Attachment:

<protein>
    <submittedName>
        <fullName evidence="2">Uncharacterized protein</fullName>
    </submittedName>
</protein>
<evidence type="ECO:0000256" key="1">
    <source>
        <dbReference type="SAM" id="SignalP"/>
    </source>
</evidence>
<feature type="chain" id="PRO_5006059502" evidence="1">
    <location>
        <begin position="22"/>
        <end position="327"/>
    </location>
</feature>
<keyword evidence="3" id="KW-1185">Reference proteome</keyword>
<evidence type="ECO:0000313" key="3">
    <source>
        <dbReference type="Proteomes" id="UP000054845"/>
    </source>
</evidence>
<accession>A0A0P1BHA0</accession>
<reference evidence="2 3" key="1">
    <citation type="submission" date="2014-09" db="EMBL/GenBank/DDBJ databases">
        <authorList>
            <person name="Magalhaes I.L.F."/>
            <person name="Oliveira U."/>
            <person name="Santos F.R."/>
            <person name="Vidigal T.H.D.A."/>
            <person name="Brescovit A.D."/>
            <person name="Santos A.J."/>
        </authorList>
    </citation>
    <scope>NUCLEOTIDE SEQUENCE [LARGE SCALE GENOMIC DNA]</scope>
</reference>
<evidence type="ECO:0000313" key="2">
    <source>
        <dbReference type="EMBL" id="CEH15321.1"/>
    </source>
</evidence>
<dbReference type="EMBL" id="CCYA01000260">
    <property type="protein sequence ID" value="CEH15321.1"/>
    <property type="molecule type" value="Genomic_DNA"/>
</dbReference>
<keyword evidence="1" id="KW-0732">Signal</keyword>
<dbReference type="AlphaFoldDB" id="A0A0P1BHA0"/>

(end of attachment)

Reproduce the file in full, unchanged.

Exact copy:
<protein>
    <submittedName>
        <fullName evidence="2">Uncharacterized protein</fullName>
    </submittedName>
</protein>
<evidence type="ECO:0000256" key="1">
    <source>
        <dbReference type="SAM" id="SignalP"/>
    </source>
</evidence>
<feature type="chain" id="PRO_5006059502" evidence="1">
    <location>
        <begin position="22"/>
        <end position="327"/>
    </location>
</feature>
<keyword evidence="3" id="KW-1185">Reference proteome</keyword>
<evidence type="ECO:0000313" key="3">
    <source>
        <dbReference type="Proteomes" id="UP000054845"/>
    </source>
</evidence>
<accession>A0A0P1BHA0</accession>
<reference evidence="2 3" key="1">
    <citation type="submission" date="2014-09" db="EMBL/GenBank/DDBJ databases">
        <authorList>
            <person name="Magalhaes I.L.F."/>
            <person name="Oliveira U."/>
            <person name="Santos F.R."/>
            <person name="Vidigal T.H.D.A."/>
            <person name="Brescovit A.D."/>
            <person name="Santos A.J."/>
        </authorList>
    </citation>
    <scope>NUCLEOTIDE SEQUENCE [LARGE SCALE GENOMIC DNA]</scope>
</reference>
<evidence type="ECO:0000313" key="2">
    <source>
        <dbReference type="EMBL" id="CEH15321.1"/>
    </source>
</evidence>
<dbReference type="EMBL" id="CCYA01000260">
    <property type="protein sequence ID" value="CEH15321.1"/>
    <property type="molecule type" value="Genomic_DNA"/>
</dbReference>
<keyword evidence="1" id="KW-0732">Signal</keyword>
<dbReference type="AlphaFoldDB" id="A0A0P1BHA0"/>